Last year, I was asked if I would be prepared to join the Independent Advisory Board of the European Crop Protection Association (ECPA). ECPA represents the pesticide industry in Europe. After consultation with some of my colleagues I said “yes”. The reason for agreeing to be part of this advisory board is that ECPA has launched the “Time for Change” initiative, and they say that they are serious about changing their engagement with stakeholders. This is an opportunity to start talking with a group of industry partners that have a major impact on water quality and biodiversity.
We had one meeting of the advisory board in February this year, which was the first get-together, and the second meeting was earlier this week. It started with a review of where we ended last time, and a discussion about the next steps. We were asked to think about the way in which the industry could improve its act, and had a very frank and constructive discussion about the key issues. In the end, we all agreed that we need to focus on four points:
- Help ECPA to develop a joint vision of all its Members with some clear objectives, deliverables and indicators for monitoring
- Identify a number of key issues (hotspots), and jointly with stakeholders tackle these priority issues
- Obtain a statement from the CEOs of the relevant companies to commit to “Time for Change”
- Ensure transparency and credibility in research and studies
Apart from these agreed priorities, we talked about many other aspects, and a lot has to do with communication. In fact, the results of our discussions in February were analysed and a computer-generated model concluded that most of the issues we identified as barriers in making progress could be traced back to the need to communicate better. The Advisory Board discussed this, and made the point that improving communication is an internal issue, and not something we could add much to. However, we all agreed that it is important to get the message across that there is a change in the way in which the industry wants to engage with stakeholders and the wider public.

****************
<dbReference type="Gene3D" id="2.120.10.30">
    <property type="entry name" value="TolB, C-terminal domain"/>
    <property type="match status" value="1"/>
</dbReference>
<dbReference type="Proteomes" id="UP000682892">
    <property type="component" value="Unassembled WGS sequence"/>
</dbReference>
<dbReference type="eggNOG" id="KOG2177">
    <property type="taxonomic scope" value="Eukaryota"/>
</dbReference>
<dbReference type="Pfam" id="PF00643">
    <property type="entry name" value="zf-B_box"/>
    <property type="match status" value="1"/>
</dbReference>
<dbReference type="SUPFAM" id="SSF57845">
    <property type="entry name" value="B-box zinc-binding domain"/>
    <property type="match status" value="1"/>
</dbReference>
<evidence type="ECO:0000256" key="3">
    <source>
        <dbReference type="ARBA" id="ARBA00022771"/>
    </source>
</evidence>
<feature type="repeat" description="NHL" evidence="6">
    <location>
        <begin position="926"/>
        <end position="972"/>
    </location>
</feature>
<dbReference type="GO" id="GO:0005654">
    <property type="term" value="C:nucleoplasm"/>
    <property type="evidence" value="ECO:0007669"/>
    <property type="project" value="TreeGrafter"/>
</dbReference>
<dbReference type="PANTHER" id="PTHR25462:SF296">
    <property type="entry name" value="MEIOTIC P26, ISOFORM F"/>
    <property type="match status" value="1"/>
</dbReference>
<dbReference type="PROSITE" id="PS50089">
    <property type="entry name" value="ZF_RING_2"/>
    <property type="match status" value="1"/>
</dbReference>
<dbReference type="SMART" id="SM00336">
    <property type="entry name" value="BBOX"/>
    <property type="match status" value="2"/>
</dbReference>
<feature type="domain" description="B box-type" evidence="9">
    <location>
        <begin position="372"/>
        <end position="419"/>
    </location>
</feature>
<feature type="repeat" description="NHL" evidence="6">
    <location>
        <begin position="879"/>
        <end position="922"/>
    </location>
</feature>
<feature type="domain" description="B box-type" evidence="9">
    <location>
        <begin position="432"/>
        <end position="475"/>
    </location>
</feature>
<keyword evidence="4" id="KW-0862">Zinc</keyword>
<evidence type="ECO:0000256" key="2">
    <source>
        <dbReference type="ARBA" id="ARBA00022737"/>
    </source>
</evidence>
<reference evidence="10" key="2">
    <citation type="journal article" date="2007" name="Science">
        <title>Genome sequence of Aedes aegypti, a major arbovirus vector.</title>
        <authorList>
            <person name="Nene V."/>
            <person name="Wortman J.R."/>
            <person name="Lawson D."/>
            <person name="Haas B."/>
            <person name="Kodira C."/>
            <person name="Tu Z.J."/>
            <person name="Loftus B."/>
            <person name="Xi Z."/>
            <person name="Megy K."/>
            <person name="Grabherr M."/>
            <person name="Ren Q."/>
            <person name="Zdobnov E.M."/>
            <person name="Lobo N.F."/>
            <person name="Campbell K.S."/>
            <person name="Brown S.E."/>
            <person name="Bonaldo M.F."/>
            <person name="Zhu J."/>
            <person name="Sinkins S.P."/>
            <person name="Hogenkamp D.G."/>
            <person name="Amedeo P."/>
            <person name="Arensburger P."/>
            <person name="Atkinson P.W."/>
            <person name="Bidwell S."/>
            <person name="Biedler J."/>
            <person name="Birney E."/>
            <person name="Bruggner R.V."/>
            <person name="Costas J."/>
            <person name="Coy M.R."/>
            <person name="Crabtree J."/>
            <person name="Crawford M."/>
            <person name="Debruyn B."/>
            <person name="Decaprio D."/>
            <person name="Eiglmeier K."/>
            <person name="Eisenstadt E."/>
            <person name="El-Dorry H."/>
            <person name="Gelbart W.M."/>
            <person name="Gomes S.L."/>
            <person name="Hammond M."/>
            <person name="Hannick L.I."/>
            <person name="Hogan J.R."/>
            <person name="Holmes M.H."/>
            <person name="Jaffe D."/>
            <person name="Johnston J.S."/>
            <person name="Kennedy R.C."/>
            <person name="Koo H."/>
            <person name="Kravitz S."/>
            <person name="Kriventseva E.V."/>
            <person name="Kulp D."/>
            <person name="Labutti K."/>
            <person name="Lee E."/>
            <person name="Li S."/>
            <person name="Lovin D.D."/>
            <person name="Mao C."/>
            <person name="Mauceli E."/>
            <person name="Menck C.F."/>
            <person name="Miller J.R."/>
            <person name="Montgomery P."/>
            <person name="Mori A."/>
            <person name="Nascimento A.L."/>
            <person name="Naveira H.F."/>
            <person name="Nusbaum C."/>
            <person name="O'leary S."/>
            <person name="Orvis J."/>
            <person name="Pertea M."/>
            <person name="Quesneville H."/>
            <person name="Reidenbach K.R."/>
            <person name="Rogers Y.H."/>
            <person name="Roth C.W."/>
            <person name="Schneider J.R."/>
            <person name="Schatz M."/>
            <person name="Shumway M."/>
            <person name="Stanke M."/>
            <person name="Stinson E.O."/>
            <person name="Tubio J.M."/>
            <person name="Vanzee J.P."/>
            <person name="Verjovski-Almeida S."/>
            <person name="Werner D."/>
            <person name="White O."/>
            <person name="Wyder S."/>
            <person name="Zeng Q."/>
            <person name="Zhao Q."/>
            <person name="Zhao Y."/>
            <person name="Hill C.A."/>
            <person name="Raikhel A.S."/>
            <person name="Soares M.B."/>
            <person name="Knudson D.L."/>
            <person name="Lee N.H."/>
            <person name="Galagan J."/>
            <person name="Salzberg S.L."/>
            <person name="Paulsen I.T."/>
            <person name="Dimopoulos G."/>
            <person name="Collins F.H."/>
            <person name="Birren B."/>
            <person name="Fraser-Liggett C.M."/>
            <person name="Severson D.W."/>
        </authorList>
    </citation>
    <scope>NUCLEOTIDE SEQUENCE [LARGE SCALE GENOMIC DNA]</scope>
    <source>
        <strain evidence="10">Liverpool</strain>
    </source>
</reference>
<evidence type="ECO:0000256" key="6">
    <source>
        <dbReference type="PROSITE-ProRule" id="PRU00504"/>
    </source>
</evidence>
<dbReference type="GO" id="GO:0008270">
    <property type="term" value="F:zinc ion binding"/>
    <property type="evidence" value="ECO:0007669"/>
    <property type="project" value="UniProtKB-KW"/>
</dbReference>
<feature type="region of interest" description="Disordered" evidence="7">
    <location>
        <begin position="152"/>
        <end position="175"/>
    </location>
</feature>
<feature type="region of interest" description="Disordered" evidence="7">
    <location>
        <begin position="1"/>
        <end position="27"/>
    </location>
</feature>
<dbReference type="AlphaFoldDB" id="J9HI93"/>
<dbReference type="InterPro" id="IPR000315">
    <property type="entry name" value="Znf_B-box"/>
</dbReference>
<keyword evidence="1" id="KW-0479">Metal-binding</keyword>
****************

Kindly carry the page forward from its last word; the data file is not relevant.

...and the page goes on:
The Advisory Board stressed again that we should jointly identify the real problem cases, and that ECPA and its members should address these issues, in a transparent and constructive manner. We warned the industry representatives that this could result in our recommending the cessation of production of certain products or compounds, and we were told that they will take our recommendations serious and act upon our advice. Time will tell how far we can agree on the way that our recommendations will be dealt with.
I made the point that the impact on pesticides on biodiversity is most likely a long-term effect, and that the cumulative effect of pesticide use over time may be key challenge for nature. Colleagues pointed out that for water quality, the more immediate impact of the cocktail of different agro-chemicals, pharmaceutical waste and organic pollution may be critical. I am concerned that no-one is currently investigating the impacts of this combination of introduced substances.
The members of the advisory board pointed out that it is important to get a discussion going between these different sectors of industry, and I believe that we must help to make this happen. It will not be easy, and it will require goodwill from all sides.
In the afternoon, we also reviewed the projects that ECPA is initiating under the “Time to Change” initiative to illustrate what they are trying to do. Some of these projects are very interesting, and could help to implement the EC Biodiversity Strategy and the EC Water Framework Directive. I will discuss within IUCN how to inform some of our Members about potential collaborative action.
My next engagement with European Crop Protection Association will be at a meeting in Malta in November, where I am asked to talk about the expectations of stakeholders, especially within the context of “Time for Change”. It is another opportunity to engage with this important group of industry partners.